Cabinet in a 2019 report said historical tributes must address “colonialism, patriarchy and racism.”

The document was written as a guide for the National Historic Sites and Monuments Board.

“There is a need to be cognizant of, and to confront, these legacies,” said the report. “This contributes to the ongoing process of truth-telling and reconciliation.”

Cabinet in 2017 removed historic plaques marking the Langevin Block, the home of the Prime Minister’s Office named for Hector-Louis Langevin, a Confederation-era Superintendent of Indian Affairs. Cabinet members have also expressed unease in using a meeting hall across the street from Parliament named the John A. Macdonald Building.

It was “uncomfortable coming into this building,” Crown-Indigenous Relations Minister Marc Miller told reporters last June 2.

“He was one of the key authors and perpetuated the Residential School system,” said Miller.

The national archives in 2021 deleted a web feature First Among Equals honouring Macdonald.

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U of M prof: Alberta suffers least, Ontario most by unvaxxed trucker ban

“You can quote me: they’re gonna spend a lot more lettuce for their lettuce,” says University of Manitoba professor Barry Prentice.




As of Saturday, truckers who cross the American border into Canada must be vaccinated for COVID-19, something one Manitoba professor says will hurt all Canadians, but Westerners the least.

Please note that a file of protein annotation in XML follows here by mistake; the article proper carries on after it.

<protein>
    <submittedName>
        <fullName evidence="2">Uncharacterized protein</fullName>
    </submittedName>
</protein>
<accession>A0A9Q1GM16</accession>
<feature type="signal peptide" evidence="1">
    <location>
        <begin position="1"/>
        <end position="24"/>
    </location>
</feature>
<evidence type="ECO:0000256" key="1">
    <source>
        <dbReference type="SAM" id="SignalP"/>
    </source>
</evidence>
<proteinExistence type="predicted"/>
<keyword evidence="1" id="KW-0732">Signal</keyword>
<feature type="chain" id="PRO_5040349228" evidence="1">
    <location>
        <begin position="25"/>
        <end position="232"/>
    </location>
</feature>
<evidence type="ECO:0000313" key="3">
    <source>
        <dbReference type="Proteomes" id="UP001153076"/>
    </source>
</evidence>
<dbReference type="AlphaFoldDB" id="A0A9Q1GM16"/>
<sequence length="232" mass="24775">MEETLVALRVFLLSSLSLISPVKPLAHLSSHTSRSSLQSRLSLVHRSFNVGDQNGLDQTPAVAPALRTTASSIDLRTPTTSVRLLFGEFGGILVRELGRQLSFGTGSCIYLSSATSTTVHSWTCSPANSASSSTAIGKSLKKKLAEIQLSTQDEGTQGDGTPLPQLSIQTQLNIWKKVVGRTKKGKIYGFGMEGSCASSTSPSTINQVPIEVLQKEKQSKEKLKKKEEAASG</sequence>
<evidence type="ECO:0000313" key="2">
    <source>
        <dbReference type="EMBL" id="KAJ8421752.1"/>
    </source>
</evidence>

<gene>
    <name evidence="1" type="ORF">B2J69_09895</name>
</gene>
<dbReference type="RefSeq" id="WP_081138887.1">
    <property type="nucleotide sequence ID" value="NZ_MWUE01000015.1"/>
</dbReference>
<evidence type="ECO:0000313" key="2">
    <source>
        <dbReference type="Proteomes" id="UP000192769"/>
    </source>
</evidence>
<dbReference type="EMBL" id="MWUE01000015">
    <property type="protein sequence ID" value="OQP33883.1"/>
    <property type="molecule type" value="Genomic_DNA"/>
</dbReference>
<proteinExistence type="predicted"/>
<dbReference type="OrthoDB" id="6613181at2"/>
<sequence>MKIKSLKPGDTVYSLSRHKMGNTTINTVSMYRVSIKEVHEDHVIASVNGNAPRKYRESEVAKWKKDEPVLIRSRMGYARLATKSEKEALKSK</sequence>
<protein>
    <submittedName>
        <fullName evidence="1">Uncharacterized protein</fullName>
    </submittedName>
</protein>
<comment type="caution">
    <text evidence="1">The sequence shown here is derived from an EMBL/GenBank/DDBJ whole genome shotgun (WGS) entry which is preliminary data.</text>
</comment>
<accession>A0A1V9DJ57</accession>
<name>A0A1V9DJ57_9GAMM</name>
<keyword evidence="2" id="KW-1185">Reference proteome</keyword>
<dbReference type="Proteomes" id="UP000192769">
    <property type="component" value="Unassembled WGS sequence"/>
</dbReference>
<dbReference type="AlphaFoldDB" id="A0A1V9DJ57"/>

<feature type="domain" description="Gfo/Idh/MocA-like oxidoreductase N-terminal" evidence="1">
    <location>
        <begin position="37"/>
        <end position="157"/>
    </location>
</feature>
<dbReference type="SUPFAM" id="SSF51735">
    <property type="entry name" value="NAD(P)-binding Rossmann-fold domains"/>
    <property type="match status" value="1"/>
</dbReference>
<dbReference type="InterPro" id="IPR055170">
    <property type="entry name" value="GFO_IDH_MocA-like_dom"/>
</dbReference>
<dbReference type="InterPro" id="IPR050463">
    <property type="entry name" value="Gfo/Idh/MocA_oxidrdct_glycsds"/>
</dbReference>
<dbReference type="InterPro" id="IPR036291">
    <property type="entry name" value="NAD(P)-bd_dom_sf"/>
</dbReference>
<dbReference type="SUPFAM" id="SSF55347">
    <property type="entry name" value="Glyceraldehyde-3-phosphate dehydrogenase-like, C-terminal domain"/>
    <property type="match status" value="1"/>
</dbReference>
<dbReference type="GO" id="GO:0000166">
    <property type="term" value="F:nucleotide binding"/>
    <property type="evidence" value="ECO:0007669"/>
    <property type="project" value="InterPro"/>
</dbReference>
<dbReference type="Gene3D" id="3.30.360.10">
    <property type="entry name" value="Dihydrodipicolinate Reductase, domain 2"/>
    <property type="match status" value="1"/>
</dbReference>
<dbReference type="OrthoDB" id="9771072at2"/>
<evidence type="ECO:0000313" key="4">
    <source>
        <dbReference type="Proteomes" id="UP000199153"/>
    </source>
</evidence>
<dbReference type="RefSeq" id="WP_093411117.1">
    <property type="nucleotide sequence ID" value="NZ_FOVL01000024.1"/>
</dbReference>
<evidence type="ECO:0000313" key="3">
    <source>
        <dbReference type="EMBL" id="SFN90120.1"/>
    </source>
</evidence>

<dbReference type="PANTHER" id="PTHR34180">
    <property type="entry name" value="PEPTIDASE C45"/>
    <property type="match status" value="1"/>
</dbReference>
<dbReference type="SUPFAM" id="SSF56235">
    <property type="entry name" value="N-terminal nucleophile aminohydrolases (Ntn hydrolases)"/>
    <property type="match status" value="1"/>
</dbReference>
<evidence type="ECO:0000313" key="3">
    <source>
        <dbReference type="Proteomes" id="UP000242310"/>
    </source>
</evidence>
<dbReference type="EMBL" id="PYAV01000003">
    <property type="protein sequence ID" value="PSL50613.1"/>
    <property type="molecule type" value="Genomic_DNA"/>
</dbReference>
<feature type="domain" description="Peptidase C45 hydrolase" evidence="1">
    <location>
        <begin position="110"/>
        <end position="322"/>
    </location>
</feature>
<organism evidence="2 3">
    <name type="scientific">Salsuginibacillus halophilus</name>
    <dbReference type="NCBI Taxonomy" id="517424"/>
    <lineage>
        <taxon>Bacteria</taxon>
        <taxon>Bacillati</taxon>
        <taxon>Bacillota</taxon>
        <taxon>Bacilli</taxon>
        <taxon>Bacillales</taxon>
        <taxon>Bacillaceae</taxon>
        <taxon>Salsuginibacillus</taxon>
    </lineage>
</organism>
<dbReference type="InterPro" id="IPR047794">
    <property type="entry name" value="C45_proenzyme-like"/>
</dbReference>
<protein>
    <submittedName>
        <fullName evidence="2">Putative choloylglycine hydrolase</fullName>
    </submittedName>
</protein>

Barry Prentice, Professor of Supply Chain Management at the University of Manitoba, tells the Western Standard the federal government has failed to properly assess the risks.

“This is nonsense. We’ve been now 22 months into this, and suddenly they think, ‘Oh, people have to be vaccinated.’ Is there a big risk? No, there’s no risk assessment associated with this decision whatsoever. And, indeed, the drivers, they tend to stay in their cabs. They’re not getting out running around. So who are they going to infect?” Prentice said.

Although the announcement was made November 19, the timing for follow-through seemed odd to Prentice, since Manitoba minimized its isolation requirements. As of January 1, vaccinated Manitobans who tested positive for COVID-19 but have no fever and were feeling better needed only five days’ isolation.

“The Manitoba government has just told us, ‘We’re cutting y’all loose. You’re on your own, good luck.’ In so many words that’s what they’ve said. ‘Look after yourself now, we’ve done as much as we can do.’…Saskatchewan’s in that train as well. Kids are going back to school, and there’s more damage done to them, psychologically, being trapped in their houses, than what risk a virus might have,” Prentice said.